By Eric Umansky / ProPublica

Recently, we reported how Amazon often makes its products look like better deals than they actually are. When the website ranks products by price that are available from Amazon and other sellers, the company excludes the cost of shipping only on the products sold by Amazon and vendors that pay the company.

Amazon has long described itself as “Earth’s most customer-centric company.” But it declined to answer our questions about why the detailed Amazon’s product rankings excluded shipping costs only for itself and its paid partners.

A few hours after we published our story, we got a new statement from Amazon:

With Prime and Super Saver Shipping (which requires no membership and ships orders above $49 for free), the vast majority of our items ordered – 9 out of 10 – can ship for free. The sorting algorithms the article refers to are designed for that 90% of items ordered, where shipping costs do not apply.

Our story noted that the prices Amazon shows are ranked correctly for those who pay for Prime or buy enough to be eligible for free shipping. But the new statement is interesting for two reasons.

Assuming the figures from the company’s statement are correct, that means buyers are not being given a clear picture of prices on 10 percent of items sold. Since Amazon books more $100 billion in annual revenue, that likely adds up to billions of dollars in sales where customers are not shown the best deal.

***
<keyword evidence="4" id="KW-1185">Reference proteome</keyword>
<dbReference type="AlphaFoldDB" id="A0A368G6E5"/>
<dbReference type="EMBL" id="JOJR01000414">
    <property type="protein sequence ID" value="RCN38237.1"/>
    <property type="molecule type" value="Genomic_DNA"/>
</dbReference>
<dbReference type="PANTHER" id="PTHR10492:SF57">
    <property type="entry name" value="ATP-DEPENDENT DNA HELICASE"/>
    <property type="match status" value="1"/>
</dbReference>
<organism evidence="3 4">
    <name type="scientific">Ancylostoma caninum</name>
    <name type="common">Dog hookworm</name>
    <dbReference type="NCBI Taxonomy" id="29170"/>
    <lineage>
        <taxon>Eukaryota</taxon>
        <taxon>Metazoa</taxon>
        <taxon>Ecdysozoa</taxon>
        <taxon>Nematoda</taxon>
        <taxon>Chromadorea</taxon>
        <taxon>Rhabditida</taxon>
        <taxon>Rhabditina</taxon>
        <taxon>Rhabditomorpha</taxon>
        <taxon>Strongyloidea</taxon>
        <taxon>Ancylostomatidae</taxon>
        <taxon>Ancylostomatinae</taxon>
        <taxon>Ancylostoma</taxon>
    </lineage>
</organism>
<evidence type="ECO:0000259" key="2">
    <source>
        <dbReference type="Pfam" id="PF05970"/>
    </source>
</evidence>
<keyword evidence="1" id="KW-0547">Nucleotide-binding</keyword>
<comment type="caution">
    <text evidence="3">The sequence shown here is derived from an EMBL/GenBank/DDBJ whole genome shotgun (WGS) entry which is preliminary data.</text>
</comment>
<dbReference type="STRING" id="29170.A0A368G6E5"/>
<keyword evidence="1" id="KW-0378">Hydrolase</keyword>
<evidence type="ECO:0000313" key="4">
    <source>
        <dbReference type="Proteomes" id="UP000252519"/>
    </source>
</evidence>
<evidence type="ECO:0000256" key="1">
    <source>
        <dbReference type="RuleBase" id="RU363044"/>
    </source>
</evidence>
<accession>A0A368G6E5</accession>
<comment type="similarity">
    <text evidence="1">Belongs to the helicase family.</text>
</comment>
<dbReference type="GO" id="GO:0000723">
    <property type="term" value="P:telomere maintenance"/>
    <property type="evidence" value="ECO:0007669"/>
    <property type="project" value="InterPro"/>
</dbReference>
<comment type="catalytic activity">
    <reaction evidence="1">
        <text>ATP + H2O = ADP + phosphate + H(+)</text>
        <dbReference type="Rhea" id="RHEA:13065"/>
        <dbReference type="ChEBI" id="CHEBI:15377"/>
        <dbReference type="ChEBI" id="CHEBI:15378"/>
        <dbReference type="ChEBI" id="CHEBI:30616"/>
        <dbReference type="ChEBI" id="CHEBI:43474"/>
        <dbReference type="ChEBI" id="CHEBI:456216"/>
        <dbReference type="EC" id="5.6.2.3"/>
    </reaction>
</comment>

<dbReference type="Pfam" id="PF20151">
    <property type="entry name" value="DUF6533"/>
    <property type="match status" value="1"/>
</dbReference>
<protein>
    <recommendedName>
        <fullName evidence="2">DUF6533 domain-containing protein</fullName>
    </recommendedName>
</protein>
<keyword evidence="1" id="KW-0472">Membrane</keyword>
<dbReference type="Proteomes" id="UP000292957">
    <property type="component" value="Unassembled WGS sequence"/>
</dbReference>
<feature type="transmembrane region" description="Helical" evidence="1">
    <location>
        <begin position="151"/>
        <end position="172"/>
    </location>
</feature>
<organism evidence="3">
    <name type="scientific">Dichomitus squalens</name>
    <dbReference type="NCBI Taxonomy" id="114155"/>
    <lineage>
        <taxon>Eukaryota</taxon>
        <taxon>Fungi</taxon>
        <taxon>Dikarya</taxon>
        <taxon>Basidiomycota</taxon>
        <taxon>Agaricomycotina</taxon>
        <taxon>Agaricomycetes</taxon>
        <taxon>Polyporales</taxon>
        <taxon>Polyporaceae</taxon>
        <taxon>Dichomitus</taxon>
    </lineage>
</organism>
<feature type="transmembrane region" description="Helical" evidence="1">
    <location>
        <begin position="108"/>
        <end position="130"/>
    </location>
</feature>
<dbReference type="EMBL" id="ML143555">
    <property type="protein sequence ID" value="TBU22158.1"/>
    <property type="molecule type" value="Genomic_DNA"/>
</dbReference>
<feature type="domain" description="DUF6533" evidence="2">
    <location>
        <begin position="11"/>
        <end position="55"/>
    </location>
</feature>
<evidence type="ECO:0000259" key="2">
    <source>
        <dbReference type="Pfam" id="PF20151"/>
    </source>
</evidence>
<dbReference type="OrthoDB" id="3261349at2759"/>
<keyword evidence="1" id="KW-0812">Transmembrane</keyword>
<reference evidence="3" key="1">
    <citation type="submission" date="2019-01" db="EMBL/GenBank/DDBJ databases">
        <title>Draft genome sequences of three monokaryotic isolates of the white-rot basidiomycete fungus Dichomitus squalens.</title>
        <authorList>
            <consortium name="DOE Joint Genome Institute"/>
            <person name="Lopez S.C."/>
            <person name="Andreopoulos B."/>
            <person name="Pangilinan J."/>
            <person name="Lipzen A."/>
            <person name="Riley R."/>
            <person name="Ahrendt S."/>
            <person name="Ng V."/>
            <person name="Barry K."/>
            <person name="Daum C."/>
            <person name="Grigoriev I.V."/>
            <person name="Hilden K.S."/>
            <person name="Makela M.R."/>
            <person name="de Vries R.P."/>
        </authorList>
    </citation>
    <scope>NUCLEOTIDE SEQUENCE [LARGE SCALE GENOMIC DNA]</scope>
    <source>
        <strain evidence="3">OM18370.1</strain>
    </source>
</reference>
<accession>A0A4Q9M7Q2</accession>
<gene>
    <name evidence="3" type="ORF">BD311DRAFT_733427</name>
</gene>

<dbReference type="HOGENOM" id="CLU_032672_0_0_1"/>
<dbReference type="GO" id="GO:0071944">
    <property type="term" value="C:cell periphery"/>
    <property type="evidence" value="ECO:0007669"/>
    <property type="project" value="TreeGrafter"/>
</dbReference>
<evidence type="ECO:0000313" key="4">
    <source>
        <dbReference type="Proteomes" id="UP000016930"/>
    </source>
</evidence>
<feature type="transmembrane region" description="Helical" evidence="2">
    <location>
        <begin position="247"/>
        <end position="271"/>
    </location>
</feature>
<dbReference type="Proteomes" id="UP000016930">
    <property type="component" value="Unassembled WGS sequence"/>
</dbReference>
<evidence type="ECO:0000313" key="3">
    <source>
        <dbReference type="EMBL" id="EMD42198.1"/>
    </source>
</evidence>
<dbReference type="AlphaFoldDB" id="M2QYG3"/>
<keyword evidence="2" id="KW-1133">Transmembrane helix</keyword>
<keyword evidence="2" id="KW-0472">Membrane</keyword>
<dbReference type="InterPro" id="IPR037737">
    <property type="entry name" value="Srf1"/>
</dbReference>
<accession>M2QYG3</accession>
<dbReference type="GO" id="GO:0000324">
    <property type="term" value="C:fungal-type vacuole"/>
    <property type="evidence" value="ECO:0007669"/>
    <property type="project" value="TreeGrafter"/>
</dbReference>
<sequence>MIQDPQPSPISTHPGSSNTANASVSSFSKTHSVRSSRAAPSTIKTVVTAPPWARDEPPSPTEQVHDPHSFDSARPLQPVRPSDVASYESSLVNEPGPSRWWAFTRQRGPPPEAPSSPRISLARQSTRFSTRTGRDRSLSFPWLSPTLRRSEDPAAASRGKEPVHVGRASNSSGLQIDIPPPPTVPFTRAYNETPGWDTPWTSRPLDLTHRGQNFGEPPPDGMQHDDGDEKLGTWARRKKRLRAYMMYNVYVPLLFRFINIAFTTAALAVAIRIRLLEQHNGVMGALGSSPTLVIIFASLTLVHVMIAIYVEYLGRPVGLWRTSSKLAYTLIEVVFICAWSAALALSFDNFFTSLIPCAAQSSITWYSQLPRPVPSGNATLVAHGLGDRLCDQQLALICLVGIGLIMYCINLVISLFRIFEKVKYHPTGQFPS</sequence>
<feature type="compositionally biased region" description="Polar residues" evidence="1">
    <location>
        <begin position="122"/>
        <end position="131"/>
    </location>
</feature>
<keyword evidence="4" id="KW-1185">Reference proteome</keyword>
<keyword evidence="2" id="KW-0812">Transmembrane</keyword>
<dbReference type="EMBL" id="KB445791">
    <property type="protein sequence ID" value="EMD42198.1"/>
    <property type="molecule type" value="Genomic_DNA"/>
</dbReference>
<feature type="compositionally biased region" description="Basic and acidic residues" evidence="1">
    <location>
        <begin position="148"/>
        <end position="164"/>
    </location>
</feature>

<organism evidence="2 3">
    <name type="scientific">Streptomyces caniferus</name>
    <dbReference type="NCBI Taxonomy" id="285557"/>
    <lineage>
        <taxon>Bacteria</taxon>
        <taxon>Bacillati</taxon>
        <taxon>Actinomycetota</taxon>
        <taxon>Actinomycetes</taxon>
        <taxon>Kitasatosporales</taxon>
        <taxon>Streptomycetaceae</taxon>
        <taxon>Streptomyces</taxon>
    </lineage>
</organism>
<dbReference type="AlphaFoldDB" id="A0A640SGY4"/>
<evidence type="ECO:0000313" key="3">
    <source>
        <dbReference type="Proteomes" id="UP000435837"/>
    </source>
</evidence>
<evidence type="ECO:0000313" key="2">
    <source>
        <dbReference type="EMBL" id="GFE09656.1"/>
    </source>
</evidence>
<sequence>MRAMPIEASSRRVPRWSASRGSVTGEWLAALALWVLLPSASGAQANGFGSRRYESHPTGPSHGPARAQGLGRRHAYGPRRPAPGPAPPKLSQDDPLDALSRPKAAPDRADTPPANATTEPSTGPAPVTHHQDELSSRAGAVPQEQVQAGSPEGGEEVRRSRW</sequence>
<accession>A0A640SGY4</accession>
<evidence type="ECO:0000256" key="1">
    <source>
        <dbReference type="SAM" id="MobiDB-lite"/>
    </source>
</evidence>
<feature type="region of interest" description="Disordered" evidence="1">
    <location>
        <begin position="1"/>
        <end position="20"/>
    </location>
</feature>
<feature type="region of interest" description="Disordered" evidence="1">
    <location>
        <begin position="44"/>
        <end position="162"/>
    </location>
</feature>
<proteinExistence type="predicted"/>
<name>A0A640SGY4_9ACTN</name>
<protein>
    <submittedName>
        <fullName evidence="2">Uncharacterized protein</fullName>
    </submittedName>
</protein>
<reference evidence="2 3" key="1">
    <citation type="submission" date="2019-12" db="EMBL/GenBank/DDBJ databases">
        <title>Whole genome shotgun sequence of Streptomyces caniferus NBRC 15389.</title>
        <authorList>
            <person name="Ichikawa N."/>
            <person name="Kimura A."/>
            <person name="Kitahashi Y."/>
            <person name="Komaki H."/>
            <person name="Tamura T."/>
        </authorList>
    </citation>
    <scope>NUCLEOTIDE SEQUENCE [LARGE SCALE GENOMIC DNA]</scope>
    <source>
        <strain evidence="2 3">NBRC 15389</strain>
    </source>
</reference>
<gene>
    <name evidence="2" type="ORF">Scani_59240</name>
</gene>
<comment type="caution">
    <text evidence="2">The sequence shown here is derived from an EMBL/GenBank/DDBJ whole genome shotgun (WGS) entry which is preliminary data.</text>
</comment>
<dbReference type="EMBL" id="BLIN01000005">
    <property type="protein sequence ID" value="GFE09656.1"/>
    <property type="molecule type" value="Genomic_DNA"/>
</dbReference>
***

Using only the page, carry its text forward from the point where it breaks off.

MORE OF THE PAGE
The other interesting thing is that Amazon’s statement says its “sorting algorithm” is designed to be relevant only to orders where “shipping costs do not apply.” Amazon’s own website appears to contradict that. Here’s how Amazon describes how it ranks products among multiple vendors: “The default sort order of the offer listing is ascending Price + Shipping.”

We just asked Amazon about that, and a spokesman responded, “There is no disparity. Offers are listed in ascending order, Price + Shipping, and where shipping can be free, either through Prime or Super Saver Shipping, that offer is listed accordingly.”

Julia Angwin contributed reporting to this story.

ProPublica is a Pulitzer Prize-winning investigative newsroom.

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